The Social Lives of Dogs

(Critical Survey of Contemporary Fiction)

In this sequel to The Hidden Life of Dogs (1993), in which she asked the question of what dogs want, anthropologist Elizabeth Marshall Thomas takes a further look at dogs and their interactions with people and other animals. In her earlier work, Thomas found that dogs primarily want the company of other dogs. However, after she adopts Sundog, a stray whom she finds lying on her mother’s porch, he is rejected by her three elderly dogs and instead joins the human group in the household, ultimately forming a strong bond with her husband.

Through a series of sensitive and aware observations of her dogs’ behavior, Thomas demonstrates how the purebred Belgian sheepdog Misty, the Australian shepherd-chow mix Pearl; the shy mix Ruby; and the Australian cattle dog mix Sheilah form their own groups within the household, which gradually comes to include a number of cats and the author’s mother. The young, high-powered Sheilah, the last to arrive, works her way up the hierarchy, eventually coming to an agreement with Pearl, who held the number-one position after the death of Sundog.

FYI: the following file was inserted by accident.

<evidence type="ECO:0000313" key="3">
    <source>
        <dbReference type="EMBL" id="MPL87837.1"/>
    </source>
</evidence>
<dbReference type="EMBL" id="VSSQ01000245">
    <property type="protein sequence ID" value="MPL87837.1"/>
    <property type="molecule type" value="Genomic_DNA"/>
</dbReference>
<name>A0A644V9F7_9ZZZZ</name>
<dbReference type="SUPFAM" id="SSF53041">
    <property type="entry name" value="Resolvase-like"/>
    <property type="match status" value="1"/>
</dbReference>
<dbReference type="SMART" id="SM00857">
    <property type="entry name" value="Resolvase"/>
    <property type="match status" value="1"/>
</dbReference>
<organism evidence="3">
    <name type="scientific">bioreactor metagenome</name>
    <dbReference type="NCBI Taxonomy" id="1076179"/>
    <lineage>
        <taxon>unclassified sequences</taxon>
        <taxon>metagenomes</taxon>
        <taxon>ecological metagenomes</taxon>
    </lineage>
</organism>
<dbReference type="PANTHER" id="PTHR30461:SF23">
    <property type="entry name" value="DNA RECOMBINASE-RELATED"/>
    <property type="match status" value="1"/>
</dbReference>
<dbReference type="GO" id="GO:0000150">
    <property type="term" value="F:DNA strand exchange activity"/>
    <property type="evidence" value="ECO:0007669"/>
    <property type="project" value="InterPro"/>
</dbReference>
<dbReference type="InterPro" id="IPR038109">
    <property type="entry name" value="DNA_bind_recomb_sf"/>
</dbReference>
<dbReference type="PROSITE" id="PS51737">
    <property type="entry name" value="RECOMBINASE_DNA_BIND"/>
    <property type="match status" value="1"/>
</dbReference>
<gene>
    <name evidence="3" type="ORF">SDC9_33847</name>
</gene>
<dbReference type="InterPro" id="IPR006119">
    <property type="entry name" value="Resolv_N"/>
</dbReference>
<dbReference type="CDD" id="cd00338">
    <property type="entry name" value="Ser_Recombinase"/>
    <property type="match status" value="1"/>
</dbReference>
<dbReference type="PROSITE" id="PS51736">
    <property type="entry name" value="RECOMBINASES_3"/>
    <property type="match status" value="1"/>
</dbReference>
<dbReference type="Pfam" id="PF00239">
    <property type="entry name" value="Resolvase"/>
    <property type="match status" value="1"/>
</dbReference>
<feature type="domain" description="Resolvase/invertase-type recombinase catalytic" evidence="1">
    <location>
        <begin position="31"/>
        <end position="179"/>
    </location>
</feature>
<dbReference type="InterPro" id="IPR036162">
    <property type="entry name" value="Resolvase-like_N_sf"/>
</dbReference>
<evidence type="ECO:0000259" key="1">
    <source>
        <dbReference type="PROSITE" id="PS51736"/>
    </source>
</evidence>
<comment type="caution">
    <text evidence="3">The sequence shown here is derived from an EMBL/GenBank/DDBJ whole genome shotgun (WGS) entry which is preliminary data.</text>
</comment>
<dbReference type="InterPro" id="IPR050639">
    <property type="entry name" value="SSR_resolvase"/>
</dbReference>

Although Thomas is sometimes criticized for attributing too much emotion and thought to animals, those who love dogs and other animals will enjoy reading her work and will often feel her observations to be right on the mark. Those living with dogs will find her approach—which involves understanding why a dog is doing something—a creative tool in solving “problem” behaviors in dogs.